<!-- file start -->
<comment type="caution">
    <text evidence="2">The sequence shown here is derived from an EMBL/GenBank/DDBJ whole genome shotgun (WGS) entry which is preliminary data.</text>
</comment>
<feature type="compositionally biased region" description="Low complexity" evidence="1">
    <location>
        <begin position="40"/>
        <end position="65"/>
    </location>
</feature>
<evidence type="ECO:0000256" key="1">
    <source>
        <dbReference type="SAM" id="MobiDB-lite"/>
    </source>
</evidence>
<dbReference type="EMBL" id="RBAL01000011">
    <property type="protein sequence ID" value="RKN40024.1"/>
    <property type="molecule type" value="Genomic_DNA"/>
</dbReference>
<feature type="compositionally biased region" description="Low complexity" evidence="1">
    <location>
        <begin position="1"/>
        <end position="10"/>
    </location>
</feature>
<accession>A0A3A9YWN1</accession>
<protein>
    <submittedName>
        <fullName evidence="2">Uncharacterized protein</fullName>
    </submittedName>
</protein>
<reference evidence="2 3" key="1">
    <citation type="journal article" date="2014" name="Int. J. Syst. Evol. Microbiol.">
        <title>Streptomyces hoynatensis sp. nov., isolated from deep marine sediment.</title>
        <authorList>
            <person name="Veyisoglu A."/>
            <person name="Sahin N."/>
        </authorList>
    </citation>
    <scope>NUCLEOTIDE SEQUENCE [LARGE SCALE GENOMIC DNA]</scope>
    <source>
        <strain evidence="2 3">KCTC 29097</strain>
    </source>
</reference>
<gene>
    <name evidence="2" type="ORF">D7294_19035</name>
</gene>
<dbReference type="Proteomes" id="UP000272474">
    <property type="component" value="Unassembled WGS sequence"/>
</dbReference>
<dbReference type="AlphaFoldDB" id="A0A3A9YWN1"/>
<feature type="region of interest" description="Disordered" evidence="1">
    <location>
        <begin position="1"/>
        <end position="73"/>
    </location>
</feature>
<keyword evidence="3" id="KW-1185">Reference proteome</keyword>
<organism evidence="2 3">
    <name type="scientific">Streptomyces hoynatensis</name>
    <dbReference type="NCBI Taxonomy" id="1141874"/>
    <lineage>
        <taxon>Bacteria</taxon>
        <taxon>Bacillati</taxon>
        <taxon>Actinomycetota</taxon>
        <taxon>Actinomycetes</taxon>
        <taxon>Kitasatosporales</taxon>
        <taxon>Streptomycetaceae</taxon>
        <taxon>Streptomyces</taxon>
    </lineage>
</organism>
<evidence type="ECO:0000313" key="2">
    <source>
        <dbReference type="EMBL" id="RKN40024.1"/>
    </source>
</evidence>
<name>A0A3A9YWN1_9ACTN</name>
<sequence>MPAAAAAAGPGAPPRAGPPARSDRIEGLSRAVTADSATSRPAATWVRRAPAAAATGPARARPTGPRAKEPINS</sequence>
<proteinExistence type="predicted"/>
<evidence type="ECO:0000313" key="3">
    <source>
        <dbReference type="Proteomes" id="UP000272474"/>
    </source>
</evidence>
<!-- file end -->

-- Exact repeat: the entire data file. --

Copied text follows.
<comment type="caution">
    <text evidence="2">The sequence shown here is derived from an EMBL/GenBank/DDBJ whole genome shotgun (WGS) entry which is preliminary data.</text>
</comment>
<feature type="compositionally biased region" description="Low complexity" evidence="1">
    <location>
        <begin position="40"/>
        <end position="65"/>
    </location>
</feature>
<evidence type="ECO:0000256" key="1">
    <source>
        <dbReference type="SAM" id="MobiDB-lite"/>
    </source>
</evidence>
<dbReference type="EMBL" id="RBAL01000011">
    <property type="protein sequence ID" value="RKN40024.1"/>
    <property type="molecule type" value="Genomic_DNA"/>
</dbReference>
<feature type="compositionally biased region" description="Low complexity" evidence="1">
    <location>
        <begin position="1"/>
        <end position="10"/>
    </location>
</feature>
<accession>A0A3A9YWN1</accession>
<protein>
    <submittedName>
        <fullName evidence="2">Uncharacterized protein</fullName>
    </submittedName>
</protein>
<reference evidence="2 3" key="1">
    <citation type="journal article" date="2014" name="Int. J. Syst. Evol. Microbiol.">
        <title>Streptomyces hoynatensis sp. nov., isolated from deep marine sediment.</title>
        <authorList>
            <person name="Veyisoglu A."/>
            <person name="Sahin N."/>
        </authorList>
    </citation>
    <scope>NUCLEOTIDE SEQUENCE [LARGE SCALE GENOMIC DNA]</scope>
    <source>
        <strain evidence="2 3">KCTC 29097</strain>
    </source>
</reference>
<gene>
    <name evidence="2" type="ORF">D7294_19035</name>
</gene>
<dbReference type="Proteomes" id="UP000272474">
    <property type="component" value="Unassembled WGS sequence"/>
</dbReference>
<dbReference type="AlphaFoldDB" id="A0A3A9YWN1"/>
<feature type="region of interest" description="Disordered" evidence="1">
    <location>
        <begin position="1"/>
        <end position="73"/>
    </location>
</feature>
<keyword evidence="3" id="KW-1185">Reference proteome</keyword>
<organism evidence="2 3">
    <name type="scientific">Streptomyces hoynatensis</name>
    <dbReference type="NCBI Taxonomy" id="1141874"/>
    <lineage>
        <taxon>Bacteria</taxon>
        <taxon>Bacillati</taxon>
        <taxon>Actinomycetota</taxon>
        <taxon>Actinomycetes</taxon>
        <taxon>Kitasatosporales</taxon>
        <taxon>Streptomycetaceae</taxon>
        <taxon>Streptomyces</taxon>
    </lineage>
</organism>
<evidence type="ECO:0000313" key="2">
    <source>
        <dbReference type="EMBL" id="RKN40024.1"/>
    </source>
</evidence>
<name>A0A3A9YWN1_9ACTN</name>
<sequence>MPAAAAAAGPGAPPRAGPPARSDRIEGLSRAVTADSATSRPAATWVRRAPAAAATGPARARPTGPRAKEPINS</sequence>
<proteinExistence type="predicted"/>
<evidence type="ECO:0000313" key="3">
    <source>
        <dbReference type="Proteomes" id="UP000272474"/>
    </source>
</evidence>